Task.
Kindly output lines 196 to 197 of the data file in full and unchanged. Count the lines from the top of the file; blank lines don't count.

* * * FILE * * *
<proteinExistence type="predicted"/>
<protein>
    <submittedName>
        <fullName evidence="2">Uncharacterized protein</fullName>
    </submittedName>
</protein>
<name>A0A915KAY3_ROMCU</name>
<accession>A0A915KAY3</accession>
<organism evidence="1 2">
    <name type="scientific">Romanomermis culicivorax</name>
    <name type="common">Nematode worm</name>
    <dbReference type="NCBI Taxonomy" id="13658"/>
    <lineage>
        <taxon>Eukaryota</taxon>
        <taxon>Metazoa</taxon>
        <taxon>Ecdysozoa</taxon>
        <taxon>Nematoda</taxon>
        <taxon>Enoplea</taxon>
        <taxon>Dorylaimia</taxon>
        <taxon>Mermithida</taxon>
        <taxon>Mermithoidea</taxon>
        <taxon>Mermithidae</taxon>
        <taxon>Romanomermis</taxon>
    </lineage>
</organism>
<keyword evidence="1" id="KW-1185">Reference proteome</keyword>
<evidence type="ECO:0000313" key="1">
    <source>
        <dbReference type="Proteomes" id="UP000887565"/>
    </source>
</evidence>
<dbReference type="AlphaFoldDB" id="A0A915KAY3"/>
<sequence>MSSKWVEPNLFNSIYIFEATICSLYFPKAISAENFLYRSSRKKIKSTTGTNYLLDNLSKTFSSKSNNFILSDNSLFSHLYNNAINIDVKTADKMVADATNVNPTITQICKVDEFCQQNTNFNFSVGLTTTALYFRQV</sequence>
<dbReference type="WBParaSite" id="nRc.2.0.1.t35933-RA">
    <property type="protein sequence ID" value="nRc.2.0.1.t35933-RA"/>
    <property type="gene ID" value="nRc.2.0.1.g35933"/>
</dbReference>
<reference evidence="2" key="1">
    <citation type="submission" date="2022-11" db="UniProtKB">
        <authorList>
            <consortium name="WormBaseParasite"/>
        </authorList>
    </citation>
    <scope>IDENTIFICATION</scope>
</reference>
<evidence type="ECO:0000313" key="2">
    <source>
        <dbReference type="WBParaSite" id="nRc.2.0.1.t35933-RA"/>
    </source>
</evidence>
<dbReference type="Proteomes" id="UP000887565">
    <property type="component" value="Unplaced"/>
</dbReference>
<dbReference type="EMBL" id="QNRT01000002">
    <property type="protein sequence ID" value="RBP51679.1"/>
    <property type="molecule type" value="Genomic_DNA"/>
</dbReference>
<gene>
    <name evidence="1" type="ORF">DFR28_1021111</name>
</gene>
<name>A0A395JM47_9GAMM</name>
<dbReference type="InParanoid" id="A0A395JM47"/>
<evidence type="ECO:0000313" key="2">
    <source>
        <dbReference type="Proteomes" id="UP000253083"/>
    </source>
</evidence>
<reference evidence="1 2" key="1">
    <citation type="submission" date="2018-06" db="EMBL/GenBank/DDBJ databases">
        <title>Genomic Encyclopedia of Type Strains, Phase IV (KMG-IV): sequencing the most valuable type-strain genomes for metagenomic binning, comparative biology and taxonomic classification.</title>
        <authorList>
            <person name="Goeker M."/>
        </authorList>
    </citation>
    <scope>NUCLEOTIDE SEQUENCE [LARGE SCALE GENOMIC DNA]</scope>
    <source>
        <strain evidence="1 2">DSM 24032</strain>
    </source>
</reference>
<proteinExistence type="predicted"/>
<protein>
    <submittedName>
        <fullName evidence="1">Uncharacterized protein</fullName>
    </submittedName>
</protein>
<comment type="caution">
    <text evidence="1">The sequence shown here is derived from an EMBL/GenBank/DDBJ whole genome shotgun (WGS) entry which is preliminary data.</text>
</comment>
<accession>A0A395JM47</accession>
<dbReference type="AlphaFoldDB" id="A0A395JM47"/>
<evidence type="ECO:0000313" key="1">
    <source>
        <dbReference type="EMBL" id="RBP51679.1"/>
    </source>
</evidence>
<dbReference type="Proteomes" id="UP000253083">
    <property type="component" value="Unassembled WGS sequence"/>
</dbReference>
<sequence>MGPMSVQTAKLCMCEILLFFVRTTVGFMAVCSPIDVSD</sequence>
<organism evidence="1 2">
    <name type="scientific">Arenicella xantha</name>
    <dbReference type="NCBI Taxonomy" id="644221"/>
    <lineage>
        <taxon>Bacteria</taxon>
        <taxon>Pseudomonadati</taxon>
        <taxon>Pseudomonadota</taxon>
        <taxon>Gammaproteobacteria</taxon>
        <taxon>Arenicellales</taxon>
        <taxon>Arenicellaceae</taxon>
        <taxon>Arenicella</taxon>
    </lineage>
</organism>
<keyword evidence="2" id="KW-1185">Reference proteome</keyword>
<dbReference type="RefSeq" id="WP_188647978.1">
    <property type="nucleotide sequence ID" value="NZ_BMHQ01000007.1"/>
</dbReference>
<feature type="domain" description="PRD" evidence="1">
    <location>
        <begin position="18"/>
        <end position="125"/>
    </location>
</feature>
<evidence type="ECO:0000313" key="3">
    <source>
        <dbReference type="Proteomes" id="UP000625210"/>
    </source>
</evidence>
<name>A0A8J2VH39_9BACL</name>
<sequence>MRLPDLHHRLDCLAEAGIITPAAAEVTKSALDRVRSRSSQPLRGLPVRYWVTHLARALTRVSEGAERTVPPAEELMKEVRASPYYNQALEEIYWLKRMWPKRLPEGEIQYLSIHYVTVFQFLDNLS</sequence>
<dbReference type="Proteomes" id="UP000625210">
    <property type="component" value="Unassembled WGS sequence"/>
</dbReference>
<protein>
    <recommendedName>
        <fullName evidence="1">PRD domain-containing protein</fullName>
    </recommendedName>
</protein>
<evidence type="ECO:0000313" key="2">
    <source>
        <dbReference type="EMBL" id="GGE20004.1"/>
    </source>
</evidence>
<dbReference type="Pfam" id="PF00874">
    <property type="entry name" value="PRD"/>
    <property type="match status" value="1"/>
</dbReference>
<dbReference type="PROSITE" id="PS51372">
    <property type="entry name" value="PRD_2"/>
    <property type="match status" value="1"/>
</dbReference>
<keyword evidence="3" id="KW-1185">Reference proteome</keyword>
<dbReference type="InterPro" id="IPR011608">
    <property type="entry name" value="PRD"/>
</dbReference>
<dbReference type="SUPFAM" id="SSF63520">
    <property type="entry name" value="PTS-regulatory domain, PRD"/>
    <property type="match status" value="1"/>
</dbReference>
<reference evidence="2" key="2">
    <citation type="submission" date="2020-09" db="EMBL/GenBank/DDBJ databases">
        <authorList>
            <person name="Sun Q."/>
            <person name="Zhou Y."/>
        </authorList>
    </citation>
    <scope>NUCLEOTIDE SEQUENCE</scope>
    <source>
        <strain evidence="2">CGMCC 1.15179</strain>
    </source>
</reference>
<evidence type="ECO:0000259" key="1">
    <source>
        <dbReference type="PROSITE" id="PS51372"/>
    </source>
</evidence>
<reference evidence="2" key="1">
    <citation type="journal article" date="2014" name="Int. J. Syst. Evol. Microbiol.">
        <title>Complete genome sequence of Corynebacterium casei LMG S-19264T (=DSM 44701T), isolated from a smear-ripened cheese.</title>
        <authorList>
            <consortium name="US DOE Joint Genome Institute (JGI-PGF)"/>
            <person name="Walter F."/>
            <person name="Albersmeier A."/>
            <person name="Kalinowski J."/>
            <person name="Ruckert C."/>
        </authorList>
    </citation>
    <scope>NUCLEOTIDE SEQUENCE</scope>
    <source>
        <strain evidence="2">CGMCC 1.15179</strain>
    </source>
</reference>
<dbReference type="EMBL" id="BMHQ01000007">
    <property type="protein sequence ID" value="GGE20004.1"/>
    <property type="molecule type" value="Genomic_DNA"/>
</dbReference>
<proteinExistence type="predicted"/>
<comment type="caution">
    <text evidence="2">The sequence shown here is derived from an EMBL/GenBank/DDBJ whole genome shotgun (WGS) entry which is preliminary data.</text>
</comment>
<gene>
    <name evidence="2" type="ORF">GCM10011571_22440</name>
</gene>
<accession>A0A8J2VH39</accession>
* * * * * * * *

<proteinExistence type="predicted"/>
<comment type="caution">